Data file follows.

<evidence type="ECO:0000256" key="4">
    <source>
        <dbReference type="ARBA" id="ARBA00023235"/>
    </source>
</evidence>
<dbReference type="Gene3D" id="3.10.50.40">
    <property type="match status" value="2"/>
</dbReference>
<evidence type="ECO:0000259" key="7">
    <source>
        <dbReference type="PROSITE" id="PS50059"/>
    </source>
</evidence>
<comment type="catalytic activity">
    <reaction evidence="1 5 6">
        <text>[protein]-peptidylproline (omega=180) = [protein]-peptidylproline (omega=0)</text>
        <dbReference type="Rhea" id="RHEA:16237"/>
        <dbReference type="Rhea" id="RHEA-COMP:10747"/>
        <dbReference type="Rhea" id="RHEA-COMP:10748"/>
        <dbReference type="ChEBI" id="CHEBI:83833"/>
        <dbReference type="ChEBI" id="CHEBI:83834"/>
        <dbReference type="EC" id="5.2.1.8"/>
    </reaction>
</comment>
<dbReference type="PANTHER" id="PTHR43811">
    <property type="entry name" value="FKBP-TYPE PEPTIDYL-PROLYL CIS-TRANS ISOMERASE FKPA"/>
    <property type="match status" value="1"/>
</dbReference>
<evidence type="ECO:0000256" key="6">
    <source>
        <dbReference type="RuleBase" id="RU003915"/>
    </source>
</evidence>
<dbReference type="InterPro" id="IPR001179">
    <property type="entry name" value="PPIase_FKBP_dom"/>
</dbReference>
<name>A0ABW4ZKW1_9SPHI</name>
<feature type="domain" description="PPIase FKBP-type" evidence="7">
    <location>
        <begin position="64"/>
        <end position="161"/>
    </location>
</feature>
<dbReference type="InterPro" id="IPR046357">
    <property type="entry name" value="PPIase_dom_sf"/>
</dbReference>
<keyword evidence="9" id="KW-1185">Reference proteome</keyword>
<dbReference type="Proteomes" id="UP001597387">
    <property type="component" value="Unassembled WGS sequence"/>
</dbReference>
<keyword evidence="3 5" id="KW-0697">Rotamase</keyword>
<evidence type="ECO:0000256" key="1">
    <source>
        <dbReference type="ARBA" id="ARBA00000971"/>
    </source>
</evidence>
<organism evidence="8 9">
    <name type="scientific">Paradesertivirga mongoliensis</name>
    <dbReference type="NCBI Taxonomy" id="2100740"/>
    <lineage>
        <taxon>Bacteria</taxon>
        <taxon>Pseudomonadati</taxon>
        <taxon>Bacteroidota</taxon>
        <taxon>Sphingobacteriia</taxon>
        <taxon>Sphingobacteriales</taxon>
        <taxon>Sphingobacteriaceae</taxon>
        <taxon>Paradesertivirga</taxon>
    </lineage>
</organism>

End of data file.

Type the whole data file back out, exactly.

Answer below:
<evidence type="ECO:0000256" key="4">
    <source>
        <dbReference type="ARBA" id="ARBA00023235"/>
    </source>
</evidence>
<dbReference type="Gene3D" id="3.10.50.40">
    <property type="match status" value="2"/>
</dbReference>
<evidence type="ECO:0000259" key="7">
    <source>
        <dbReference type="PROSITE" id="PS50059"/>
    </source>
</evidence>
<comment type="catalytic activity">
    <reaction evidence="1 5 6">
        <text>[protein]-peptidylproline (omega=180) = [protein]-peptidylproline (omega=0)</text>
        <dbReference type="Rhea" id="RHEA:16237"/>
        <dbReference type="Rhea" id="RHEA-COMP:10747"/>
        <dbReference type="Rhea" id="RHEA-COMP:10748"/>
        <dbReference type="ChEBI" id="CHEBI:83833"/>
        <dbReference type="ChEBI" id="CHEBI:83834"/>
        <dbReference type="EC" id="5.2.1.8"/>
    </reaction>
</comment>
<dbReference type="PANTHER" id="PTHR43811">
    <property type="entry name" value="FKBP-TYPE PEPTIDYL-PROLYL CIS-TRANS ISOMERASE FKPA"/>
    <property type="match status" value="1"/>
</dbReference>
<evidence type="ECO:0000256" key="6">
    <source>
        <dbReference type="RuleBase" id="RU003915"/>
    </source>
</evidence>
<dbReference type="InterPro" id="IPR001179">
    <property type="entry name" value="PPIase_FKBP_dom"/>
</dbReference>
<name>A0ABW4ZKW1_9SPHI</name>
<feature type="domain" description="PPIase FKBP-type" evidence="7">
    <location>
        <begin position="64"/>
        <end position="161"/>
    </location>
</feature>
<dbReference type="InterPro" id="IPR046357">
    <property type="entry name" value="PPIase_dom_sf"/>
</dbReference>
<keyword evidence="9" id="KW-1185">Reference proteome</keyword>
<dbReference type="Proteomes" id="UP001597387">
    <property type="component" value="Unassembled WGS sequence"/>
</dbReference>
<keyword evidence="3 5" id="KW-0697">Rotamase</keyword>
<evidence type="ECO:0000256" key="1">
    <source>
        <dbReference type="ARBA" id="ARBA00000971"/>
    </source>
</evidence>
<organism evidence="8 9">
    <name type="scientific">Paradesertivirga mongoliensis</name>
    <dbReference type="NCBI Taxonomy" id="2100740"/>
    <lineage>
        <taxon>Bacteria</taxon>
        <taxon>Pseudomonadati</taxon>
        <taxon>Bacteroidota</taxon>
        <taxon>Sphingobacteriia</taxon>
        <taxon>Sphingobacteriales</taxon>
        <taxon>Sphingobacteriaceae</taxon>
        <taxon>Paradesertivirga</taxon>
    </lineage>
</organism>